BimmerFest BMW Forum banner

1 - 20 of 108 Posts

·
Freedom isn't free!!
2018 Glacier Silver 340i M Sport
Joined
·
19,936 Posts
Discussion Starter · #1 ·
I got some interesting information first hand recently. I was at my local dealer and was talking with one of the mechanics. He had just pulled the valve cover off of an X3 3.0si, 260 hp/N52 engine to check its condition.

BMW has a requirement that the vehicle service history must show at least two oil services before it can be CPO'd. If it doesn't show that the dealership has to pull the valve cover and take pictures of the internals and send them to BMW to get their OK to CPO the car.

This X3 had just come back from a three year lease to a little old lady who only drove it to the grocery store on Saturday and church on Sunday. It had about 23,000 miles on it. She only drove it about 7,500 miles per year. So, it was two years old before it hit 15k miles and had its first oil change. Then it was driven another 7,500 miles or so. So, when it came in it had only one oil change in three years.

I'm just speculating here, but I imagine this X3 had lots of short, stop and go trips where the engine did not fully warm up and very few highway miles. Just the sort of driving you'd think might be a recipe for at least some sludge build up.

Now this engine had only been run with BMW High Performance Synthetic oil, of course. The inside of the engine, all the internals you could see with the valve cover off, looked like it was brand new. You could have eaten off of it. The mechanic told me this is what every engine he's inspected in this type scenario has looked like. He has never had any sludge or other build-up.

Anyway, I thought y'all might find that a little interesting. I was certainly impressed. Of course, this wasn't a turbo engine (though it is the same engine I have in my E90 330i :D ), but seeing that gave me some sense that BMW's long oil change intervals are not entirely a bad thing. Which I guess is really nothing terribly new, because they've had long intervals at least since the E46 first came out. (Sorry, I'm not up on E36s. :) )

So, there you go. Now y'all can cuss and discuss what are your thoughts.
 

·
Freedom isn't free!!
2018 Glacier Silver 340i M Sport
Joined
·
19,936 Posts
Discussion Starter · #3 ·
Hi i'mm from south africa and her we dont like long service intervals
check pic's, done have much more info but its an x6 3.5i
That looks nasty. Do you have any details? How long between changes? What kind of oil?
 

·
Philosopher-king
Joined
·
2,195 Posts
BMW has a requirement that the vehicle service history must show at least two oil services before it can be CPO'd. If it doesn't show that the dealership has to pull the valve cover and take pictures of the internals and send them to BMW to get their OK to CPO the car.
BMW requires dealers to spend several hours removing the cam covers, replacing all the seals and gaskets, and reassembling everything without any oil leaks for a CPO?

I didn't know that.
 

·
Philosopher-king
Joined
·
2,195 Posts

·
Not Here Anymore
Joined
·
5,203 Posts
Anyway, I thought y'all might find that a little interesting. I was certainly impressed. Of course, this wasn't a turbo engine (though it is the same engine I have in my E90 330i :D ), but seeing that gave me some sense that BMW's long oil change intervals are not entirely a bad thing. Which I guess is really nothing terribly new, because they've had long intervals at least since the E46 first came out. (Sorry, I'm not up on E36s. :) )

So, there you go. Now y'all can cuss and discuss what are your thoughts.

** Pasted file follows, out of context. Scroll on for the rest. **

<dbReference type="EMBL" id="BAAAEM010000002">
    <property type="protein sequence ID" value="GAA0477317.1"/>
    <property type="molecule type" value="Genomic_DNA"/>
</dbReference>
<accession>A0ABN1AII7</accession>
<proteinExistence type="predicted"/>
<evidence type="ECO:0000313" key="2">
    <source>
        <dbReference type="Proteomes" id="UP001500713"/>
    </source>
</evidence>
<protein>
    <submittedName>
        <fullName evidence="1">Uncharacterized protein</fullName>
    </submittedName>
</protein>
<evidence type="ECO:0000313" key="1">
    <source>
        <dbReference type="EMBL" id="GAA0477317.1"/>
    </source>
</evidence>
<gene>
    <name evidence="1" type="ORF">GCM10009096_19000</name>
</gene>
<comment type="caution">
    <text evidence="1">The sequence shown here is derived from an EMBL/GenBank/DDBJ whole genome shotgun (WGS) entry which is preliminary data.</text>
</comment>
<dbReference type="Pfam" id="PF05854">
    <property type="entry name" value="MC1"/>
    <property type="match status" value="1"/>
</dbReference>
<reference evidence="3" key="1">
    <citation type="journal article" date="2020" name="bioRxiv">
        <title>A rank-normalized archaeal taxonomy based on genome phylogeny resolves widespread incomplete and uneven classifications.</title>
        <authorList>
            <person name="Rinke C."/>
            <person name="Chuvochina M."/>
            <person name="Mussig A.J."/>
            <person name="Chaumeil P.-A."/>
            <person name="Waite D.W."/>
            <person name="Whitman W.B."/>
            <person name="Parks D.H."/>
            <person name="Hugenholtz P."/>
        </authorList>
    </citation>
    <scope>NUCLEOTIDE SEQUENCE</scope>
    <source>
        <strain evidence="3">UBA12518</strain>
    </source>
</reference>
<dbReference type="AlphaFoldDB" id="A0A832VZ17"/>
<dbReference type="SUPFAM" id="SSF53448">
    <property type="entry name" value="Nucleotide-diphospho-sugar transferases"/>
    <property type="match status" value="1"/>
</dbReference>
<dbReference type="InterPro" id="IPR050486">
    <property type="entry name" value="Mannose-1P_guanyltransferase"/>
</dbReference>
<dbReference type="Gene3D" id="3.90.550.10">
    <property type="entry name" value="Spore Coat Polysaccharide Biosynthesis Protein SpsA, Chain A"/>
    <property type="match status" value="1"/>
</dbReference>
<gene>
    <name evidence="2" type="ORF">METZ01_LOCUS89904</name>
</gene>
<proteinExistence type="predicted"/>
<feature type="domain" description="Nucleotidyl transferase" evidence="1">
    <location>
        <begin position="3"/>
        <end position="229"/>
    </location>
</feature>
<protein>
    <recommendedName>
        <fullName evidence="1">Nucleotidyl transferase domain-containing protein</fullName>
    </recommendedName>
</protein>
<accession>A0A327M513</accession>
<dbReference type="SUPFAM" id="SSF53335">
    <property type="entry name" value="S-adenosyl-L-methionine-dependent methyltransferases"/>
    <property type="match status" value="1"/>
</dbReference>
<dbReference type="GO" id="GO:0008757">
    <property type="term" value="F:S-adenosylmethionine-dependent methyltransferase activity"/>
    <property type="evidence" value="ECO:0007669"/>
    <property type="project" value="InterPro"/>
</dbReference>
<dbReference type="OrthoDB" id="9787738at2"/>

Problems related to infrequent oil changes seem to be rare. I don't think I've ever read about such a situation here but I know my mechanic has repaired a couple of cars due to infrequent oil changes (in the neighborhood of 60K miles without a change, IMO exceptional cases).

With that said I like to change my oil more frequently than BMW's recommendation as it's low cost with no downside. I wish BMW allowed me to change the reminder interval in the computer to be something other than the 15K miles.
 

·
Registered
Joined
·
53 Posts
From everything I've learned over the years, the oil change interval is dependent on a whole lot of conditions. Obviously, the newer the engine, the less often you need to change it, because there is less contaminants and engine wear that needs to be cleaned. Basically, the oil is good as long as it still has the correct properties as well as cleaning agents left in it. There is no way to know this information without analyzing the oil in a lab. For most situations, 10-15k miles is perfectly fine for synthetic oils. The part that wears out before the oil is the oil filter. Most of the guys who are really into analyzing their oil have suggested changing the filter halfway through a long oil change interval, eg 7.5k filter change for a 15k oil change interval.

BMW does have oil changes annually if you do not reach the 15k mile count. I may be mistaken, but there is a more complicated formula used behind the scenes to calculate when an oil change is needed. This is based on how you drive the vehicle. Most of the newer cars use this type of thing to calculate oil change requirements.
 

·
Registered
Joined
·
1,269 Posts
You can drive thousands of miles on a motor with 1Q missing in the oil capacity and have no issues what so ever....
 

·
Registered
Joined
·
493 Posts
..I thought all the dealer had to do to CPO a car was paint "CPO" on the windshield ! :rofl::rofl: people will believe anything
 

·
Bad Lieutenant
Joined
·
6,358 Posts
I'm guessing she at least got to operating temperature and there was some freeway involved. 7500/year is what I drive and my 70 year old mom drives 3k/year (Mini S). I think you hit a good point that this isn't a turbo motor as well but water/moisture is probably the worst enemy, that's why I think it got to a temp to evaporate the water captured. N52 is a great engine, now that the lifter tick has been addressed I hope it continues.